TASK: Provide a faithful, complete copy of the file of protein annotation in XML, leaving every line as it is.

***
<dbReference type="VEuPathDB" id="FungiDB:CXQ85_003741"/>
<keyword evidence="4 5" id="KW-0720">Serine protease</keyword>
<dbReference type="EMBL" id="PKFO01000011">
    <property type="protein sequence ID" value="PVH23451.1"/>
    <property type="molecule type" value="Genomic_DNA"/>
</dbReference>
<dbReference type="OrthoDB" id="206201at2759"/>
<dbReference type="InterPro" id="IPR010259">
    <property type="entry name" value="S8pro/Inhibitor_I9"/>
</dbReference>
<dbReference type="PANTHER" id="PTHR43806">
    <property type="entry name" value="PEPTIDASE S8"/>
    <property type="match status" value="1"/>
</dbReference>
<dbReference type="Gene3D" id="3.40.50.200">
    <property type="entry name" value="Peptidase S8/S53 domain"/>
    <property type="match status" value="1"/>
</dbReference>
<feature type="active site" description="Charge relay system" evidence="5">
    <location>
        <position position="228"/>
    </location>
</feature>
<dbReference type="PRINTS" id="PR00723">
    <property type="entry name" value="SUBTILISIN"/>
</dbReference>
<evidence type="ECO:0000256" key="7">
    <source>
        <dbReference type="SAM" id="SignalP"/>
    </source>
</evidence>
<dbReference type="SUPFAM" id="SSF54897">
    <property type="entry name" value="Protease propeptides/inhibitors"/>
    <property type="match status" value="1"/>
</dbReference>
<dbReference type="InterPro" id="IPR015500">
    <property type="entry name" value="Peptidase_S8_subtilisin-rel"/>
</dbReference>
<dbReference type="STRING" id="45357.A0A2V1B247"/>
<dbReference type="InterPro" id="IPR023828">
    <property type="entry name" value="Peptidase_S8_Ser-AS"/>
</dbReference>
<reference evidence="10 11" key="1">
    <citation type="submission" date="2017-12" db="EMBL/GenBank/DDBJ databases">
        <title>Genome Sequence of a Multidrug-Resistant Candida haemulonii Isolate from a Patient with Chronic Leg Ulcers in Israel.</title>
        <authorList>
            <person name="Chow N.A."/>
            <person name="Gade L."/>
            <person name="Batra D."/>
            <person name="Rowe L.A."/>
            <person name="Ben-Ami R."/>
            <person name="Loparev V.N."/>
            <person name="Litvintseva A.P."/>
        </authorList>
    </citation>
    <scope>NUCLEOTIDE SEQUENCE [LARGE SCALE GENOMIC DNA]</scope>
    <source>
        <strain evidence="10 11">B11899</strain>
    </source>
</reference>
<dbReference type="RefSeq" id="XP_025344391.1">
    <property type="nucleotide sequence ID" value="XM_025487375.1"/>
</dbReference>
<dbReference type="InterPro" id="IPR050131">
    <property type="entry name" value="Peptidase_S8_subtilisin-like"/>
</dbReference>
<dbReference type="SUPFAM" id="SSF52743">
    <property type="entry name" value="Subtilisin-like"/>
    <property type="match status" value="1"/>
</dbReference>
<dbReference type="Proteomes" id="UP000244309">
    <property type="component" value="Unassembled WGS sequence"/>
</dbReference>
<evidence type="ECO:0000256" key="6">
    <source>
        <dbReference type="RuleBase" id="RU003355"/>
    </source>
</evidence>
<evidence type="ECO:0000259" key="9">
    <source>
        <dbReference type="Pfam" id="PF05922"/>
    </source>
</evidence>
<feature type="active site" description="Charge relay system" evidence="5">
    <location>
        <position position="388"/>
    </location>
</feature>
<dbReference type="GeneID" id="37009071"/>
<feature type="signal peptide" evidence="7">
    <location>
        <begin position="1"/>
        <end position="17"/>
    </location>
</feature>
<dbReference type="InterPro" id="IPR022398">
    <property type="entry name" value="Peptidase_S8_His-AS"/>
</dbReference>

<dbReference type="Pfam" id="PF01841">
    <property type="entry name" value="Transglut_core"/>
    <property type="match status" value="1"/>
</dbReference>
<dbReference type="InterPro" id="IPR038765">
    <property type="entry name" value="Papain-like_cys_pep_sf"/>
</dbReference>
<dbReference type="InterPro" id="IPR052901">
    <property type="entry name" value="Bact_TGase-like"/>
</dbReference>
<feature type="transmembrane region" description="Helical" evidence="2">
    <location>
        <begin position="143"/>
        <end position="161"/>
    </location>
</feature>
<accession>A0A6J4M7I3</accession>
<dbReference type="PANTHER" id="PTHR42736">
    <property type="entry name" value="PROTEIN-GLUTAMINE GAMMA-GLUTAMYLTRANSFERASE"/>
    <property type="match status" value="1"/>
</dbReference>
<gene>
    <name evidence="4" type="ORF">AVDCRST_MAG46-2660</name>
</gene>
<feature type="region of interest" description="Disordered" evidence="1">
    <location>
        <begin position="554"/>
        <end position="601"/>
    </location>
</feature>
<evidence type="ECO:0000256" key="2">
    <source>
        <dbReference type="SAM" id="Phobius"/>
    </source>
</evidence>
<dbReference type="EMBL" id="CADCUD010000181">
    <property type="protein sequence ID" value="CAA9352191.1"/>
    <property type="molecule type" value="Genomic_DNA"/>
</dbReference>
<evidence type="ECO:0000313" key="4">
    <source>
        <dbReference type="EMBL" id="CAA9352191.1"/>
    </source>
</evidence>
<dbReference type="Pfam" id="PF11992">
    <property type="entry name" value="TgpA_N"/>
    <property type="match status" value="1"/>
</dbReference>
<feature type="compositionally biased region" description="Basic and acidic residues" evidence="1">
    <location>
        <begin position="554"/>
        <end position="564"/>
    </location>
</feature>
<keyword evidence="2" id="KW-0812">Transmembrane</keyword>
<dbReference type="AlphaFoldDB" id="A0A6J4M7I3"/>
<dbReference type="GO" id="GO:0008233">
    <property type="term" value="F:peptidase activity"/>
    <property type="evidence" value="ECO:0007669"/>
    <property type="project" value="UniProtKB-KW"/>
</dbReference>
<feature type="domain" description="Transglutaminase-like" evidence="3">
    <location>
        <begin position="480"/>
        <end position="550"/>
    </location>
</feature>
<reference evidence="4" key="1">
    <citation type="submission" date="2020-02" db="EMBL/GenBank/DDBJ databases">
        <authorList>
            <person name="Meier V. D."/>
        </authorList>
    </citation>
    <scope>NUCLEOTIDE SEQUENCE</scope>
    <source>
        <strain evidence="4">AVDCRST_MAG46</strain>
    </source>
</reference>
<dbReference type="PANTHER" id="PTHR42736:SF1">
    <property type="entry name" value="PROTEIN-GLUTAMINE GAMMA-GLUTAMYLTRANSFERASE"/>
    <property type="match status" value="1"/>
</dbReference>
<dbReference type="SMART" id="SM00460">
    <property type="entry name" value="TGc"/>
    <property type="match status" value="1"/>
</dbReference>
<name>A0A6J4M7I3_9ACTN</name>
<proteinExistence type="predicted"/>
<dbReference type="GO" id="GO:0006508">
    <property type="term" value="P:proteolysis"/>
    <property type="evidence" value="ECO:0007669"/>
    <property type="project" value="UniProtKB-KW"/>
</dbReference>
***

<dbReference type="VEuPathDB" id="FungiDB:CXQ85_003741"/>
<keyword evidence="4 5" id="KW-0720">Serine protease</keyword>
<dbReference type="EMBL" id="PKFO01000011">
    <property type="protein sequence ID" value="PVH23451.1"/>
    <property type="molecule type" value="Genomic_DNA"/>
</dbReference>
<dbReference type="OrthoDB" id="206201at2759"/>
<dbReference type="InterPro" id="IPR010259">
    <property type="entry name" value="S8pro/Inhibitor_I9"/>
</dbReference>
<dbReference type="PANTHER" id="PTHR43806">
    <property type="entry name" value="PEPTIDASE S8"/>
    <property type="match status" value="1"/>
</dbReference>
<dbReference type="Gene3D" id="3.40.50.200">
    <property type="entry name" value="Peptidase S8/S53 domain"/>
    <property type="match status" value="1"/>
</dbReference>
<feature type="active site" description="Charge relay system" evidence="5">
    <location>
        <position position="228"/>
    </location>
</feature>
<dbReference type="PRINTS" id="PR00723">
    <property type="entry name" value="SUBTILISIN"/>
</dbReference>
<evidence type="ECO:0000256" key="7">
    <source>
        <dbReference type="SAM" id="SignalP"/>
    </source>
</evidence>
<dbReference type="SUPFAM" id="SSF54897">
    <property type="entry name" value="Protease propeptides/inhibitors"/>
    <property type="match status" value="1"/>
</dbReference>
<dbReference type="InterPro" id="IPR015500">
    <property type="entry name" value="Peptidase_S8_subtilisin-rel"/>
</dbReference>
<dbReference type="STRING" id="45357.A0A2V1B247"/>
<dbReference type="InterPro" id="IPR023828">
    <property type="entry name" value="Peptidase_S8_Ser-AS"/>
</dbReference>
<reference evidence="10 11" key="1">
    <citation type="submission" date="2017-12" db="EMBL/GenBank/DDBJ databases">
        <title>Genome Sequence of a Multidrug-Resistant Candida haemulonii Isolate from a Patient with Chronic Leg Ulcers in Israel.</title>
        <authorList>
            <person name="Chow N.A."/>
            <person name="Gade L."/>
            <person name="Batra D."/>
            <person name="Rowe L.A."/>
            <person name="Ben-Ami R."/>
            <person name="Loparev V.N."/>
            <person name="Litvintseva A.P."/>
        </authorList>
    </citation>
    <scope>NUCLEOTIDE SEQUENCE [LARGE SCALE GENOMIC DNA]</scope>
    <source>
        <strain evidence="10 11">B11899</strain>
    </source>
</reference>
<dbReference type="RefSeq" id="XP_025344391.1">
    <property type="nucleotide sequence ID" value="XM_025487375.1"/>
</dbReference>
<dbReference type="InterPro" id="IPR050131">
    <property type="entry name" value="Peptidase_S8_subtilisin-like"/>
</dbReference>
<dbReference type="SUPFAM" id="SSF52743">
    <property type="entry name" value="Subtilisin-like"/>
    <property type="match status" value="1"/>
</dbReference>
<dbReference type="Proteomes" id="UP000244309">
    <property type="component" value="Unassembled WGS sequence"/>
</dbReference>
<evidence type="ECO:0000256" key="6">
    <source>
        <dbReference type="RuleBase" id="RU003355"/>
    </source>
</evidence>
<evidence type="ECO:0000259" key="9">
    <source>
        <dbReference type="Pfam" id="PF05922"/>
    </source>
</evidence>
<feature type="active site" description="Charge relay system" evidence="5">
    <location>
        <position position="388"/>
    </location>
</feature>
<dbReference type="GeneID" id="37009071"/>
<feature type="signal peptide" evidence="7">
    <location>
        <begin position="1"/>
        <end position="17"/>
    </location>
</feature>
<dbReference type="InterPro" id="IPR022398">
    <property type="entry name" value="Peptidase_S8_His-AS"/>
</dbReference>

<dbReference type="Pfam" id="PF01841">
    <property type="entry name" value="Transglut_core"/>
    <property type="match status" value="1"/>
</dbReference>
<dbReference type="InterPro" id="IPR038765">
    <property type="entry name" value="Papain-like_cys_pep_sf"/>
</dbReference>
<dbReference type="InterPro" id="IPR052901">
    <property type="entry name" value="Bact_TGase-like"/>
</dbReference>
<feature type="transmembrane region" description="Helical" evidence="2">
    <location>
        <begin position="143"/>
        <end position="161"/>
    </location>
</feature>
<accession>A0A6J4M7I3</accession>
<dbReference type="PANTHER" id="PTHR42736">
    <property type="entry name" value="PROTEIN-GLUTAMINE GAMMA-GLUTAMYLTRANSFERASE"/>
    <property type="match status" value="1"/>
</dbReference>
<gene>
    <name evidence="4" type="ORF">AVDCRST_MAG46-2660</name>
</gene>
<feature type="region of interest" description="Disordered" evidence="1">
    <location>
        <begin position="554"/>
        <end position="601"/>
    </location>
</feature>
<evidence type="ECO:0000256" key="2">
    <source>
        <dbReference type="SAM" id="Phobius"/>
    </source>
</evidence>
<dbReference type="EMBL" id="CADCUD010000181">
    <property type="protein sequence ID" value="CAA9352191.1"/>
    <property type="molecule type" value="Genomic_DNA"/>
</dbReference>
<evidence type="ECO:0000313" key="4">
    <source>
        <dbReference type="EMBL" id="CAA9352191.1"/>
    </source>
</evidence>
<dbReference type="Pfam" id="PF11992">
    <property type="entry name" value="TgpA_N"/>
    <property type="match status" value="1"/>
</dbReference>
<feature type="compositionally biased region" description="Basic and acidic residues" evidence="1">
    <location>
        <begin position="554"/>
        <end position="564"/>
    </location>
</feature>
<keyword evidence="2" id="KW-0812">Transmembrane</keyword>
<dbReference type="AlphaFoldDB" id="A0A6J4M7I3"/>
<dbReference type="GO" id="GO:0008233">
    <property type="term" value="F:peptidase activity"/>
    <property type="evidence" value="ECO:0007669"/>
    <property type="project" value="UniProtKB-KW"/>
</dbReference>
<feature type="domain" description="Transglutaminase-like" evidence="3">
    <location>
        <begin position="480"/>
        <end position="550"/>
    </location>
</feature>
<reference evidence="4" key="1">
    <citation type="submission" date="2020-02" db="EMBL/GenBank/DDBJ databases">
        <authorList>
            <person name="Meier V. D."/>
        </authorList>
    </citation>
    <scope>NUCLEOTIDE SEQUENCE</scope>
    <source>
        <strain evidence="4">AVDCRST_MAG46</strain>
    </source>
</reference>
<dbReference type="PANTHER" id="PTHR42736:SF1">
    <property type="entry name" value="PROTEIN-GLUTAMINE GAMMA-GLUTAMYLTRANSFERASE"/>
    <property type="match status" value="1"/>
</dbReference>
<dbReference type="SMART" id="SM00460">
    <property type="entry name" value="TGc"/>
    <property type="match status" value="1"/>
</dbReference>
<name>A0A6J4M7I3_9ACTN</name>
<proteinExistence type="predicted"/>
<dbReference type="GO" id="GO:0006508">
    <property type="term" value="P:proteolysis"/>
    <property type="evidence" value="ECO:0007669"/>
    <property type="project" value="UniProtKB-KW"/>
</dbReference>